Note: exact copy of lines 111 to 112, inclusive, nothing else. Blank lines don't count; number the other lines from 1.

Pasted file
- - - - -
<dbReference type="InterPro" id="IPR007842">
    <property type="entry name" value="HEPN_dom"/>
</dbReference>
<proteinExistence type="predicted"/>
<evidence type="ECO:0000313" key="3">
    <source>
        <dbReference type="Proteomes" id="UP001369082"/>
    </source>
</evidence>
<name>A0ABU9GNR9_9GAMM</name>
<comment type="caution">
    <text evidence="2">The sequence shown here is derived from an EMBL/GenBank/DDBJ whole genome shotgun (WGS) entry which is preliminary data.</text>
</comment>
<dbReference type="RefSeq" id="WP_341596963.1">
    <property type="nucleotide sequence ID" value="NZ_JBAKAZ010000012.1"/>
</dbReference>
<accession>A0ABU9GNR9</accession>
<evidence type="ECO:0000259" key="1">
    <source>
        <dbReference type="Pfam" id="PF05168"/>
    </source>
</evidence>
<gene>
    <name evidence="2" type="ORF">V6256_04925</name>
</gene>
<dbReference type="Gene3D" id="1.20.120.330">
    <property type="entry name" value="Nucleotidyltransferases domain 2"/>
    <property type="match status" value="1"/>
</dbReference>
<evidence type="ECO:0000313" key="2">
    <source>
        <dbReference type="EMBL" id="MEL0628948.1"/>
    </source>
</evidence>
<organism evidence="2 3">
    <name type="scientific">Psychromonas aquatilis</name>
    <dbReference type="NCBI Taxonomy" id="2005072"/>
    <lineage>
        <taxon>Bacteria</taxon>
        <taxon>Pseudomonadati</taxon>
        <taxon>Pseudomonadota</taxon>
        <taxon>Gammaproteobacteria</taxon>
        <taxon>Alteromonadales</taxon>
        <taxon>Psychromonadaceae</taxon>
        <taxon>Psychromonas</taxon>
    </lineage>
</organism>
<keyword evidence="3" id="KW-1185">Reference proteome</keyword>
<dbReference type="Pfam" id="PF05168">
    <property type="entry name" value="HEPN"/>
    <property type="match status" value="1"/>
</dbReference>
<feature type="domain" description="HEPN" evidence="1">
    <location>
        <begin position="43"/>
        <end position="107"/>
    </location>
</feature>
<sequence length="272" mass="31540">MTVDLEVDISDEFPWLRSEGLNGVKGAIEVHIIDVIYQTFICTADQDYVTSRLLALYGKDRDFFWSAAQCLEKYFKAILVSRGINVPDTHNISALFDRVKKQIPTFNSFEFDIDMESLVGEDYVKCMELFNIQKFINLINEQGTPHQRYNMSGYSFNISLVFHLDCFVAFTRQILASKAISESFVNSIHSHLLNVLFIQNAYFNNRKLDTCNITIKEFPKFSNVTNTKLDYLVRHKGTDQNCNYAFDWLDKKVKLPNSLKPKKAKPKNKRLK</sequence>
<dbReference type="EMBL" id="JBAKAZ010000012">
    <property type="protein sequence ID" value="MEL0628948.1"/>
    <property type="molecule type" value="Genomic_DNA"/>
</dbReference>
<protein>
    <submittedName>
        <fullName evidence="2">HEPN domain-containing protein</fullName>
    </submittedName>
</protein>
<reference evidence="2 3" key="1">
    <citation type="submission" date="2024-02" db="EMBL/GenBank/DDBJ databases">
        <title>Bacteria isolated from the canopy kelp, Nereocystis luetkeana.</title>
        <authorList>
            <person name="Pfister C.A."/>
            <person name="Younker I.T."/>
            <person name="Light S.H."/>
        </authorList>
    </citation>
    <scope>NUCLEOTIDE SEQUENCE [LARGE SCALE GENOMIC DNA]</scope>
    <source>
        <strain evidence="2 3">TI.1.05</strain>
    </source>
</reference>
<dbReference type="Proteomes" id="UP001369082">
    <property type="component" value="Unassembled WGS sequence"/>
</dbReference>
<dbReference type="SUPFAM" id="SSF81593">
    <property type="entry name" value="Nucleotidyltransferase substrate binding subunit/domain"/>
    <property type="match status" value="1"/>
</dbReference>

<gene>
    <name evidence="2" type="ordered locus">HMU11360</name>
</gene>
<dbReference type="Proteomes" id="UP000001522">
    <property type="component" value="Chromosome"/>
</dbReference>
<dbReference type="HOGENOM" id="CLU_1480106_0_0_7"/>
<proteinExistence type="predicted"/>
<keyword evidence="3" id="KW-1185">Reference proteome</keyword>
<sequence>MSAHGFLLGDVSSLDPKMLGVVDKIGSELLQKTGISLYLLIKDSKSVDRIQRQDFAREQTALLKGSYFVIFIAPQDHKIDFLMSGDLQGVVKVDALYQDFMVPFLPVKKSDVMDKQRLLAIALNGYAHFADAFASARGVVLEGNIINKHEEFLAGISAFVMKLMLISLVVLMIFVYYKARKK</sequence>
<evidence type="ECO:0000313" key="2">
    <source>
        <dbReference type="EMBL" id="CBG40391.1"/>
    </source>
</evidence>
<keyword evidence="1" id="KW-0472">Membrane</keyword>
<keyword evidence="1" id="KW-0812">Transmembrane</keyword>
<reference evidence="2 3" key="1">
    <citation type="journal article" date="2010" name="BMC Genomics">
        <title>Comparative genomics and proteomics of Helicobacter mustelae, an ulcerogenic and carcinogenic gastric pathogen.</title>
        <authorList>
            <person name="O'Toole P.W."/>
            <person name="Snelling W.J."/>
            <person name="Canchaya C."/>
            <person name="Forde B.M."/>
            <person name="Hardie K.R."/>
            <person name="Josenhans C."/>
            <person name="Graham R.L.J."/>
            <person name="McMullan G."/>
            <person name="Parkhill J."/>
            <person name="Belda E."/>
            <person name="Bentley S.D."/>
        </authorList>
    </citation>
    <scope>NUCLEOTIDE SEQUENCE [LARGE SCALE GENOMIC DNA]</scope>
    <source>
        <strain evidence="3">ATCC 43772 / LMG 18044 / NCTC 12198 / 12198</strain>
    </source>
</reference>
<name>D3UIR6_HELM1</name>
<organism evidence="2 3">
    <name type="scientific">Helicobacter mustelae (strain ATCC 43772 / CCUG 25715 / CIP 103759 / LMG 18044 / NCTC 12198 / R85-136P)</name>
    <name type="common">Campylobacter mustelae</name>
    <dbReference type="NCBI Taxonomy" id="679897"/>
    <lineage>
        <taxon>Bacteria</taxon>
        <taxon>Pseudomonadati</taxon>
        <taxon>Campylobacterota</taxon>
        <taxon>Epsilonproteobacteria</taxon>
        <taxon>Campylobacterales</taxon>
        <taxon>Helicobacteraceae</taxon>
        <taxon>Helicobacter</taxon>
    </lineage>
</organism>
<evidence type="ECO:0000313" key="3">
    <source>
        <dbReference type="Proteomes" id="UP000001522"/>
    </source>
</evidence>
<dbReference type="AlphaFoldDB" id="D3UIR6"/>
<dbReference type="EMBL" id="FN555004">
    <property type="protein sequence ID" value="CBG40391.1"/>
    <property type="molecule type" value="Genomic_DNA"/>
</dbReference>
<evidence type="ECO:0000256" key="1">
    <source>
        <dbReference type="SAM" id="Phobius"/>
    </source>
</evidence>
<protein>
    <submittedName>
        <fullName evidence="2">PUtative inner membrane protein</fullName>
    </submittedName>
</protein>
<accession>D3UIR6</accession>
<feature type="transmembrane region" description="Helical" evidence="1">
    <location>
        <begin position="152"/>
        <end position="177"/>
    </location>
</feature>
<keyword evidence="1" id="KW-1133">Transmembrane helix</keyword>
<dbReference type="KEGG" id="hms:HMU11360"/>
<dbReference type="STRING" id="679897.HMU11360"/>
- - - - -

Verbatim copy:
            <person name="O'Toole P.W."/>
            <person name="Snelling W.J."/>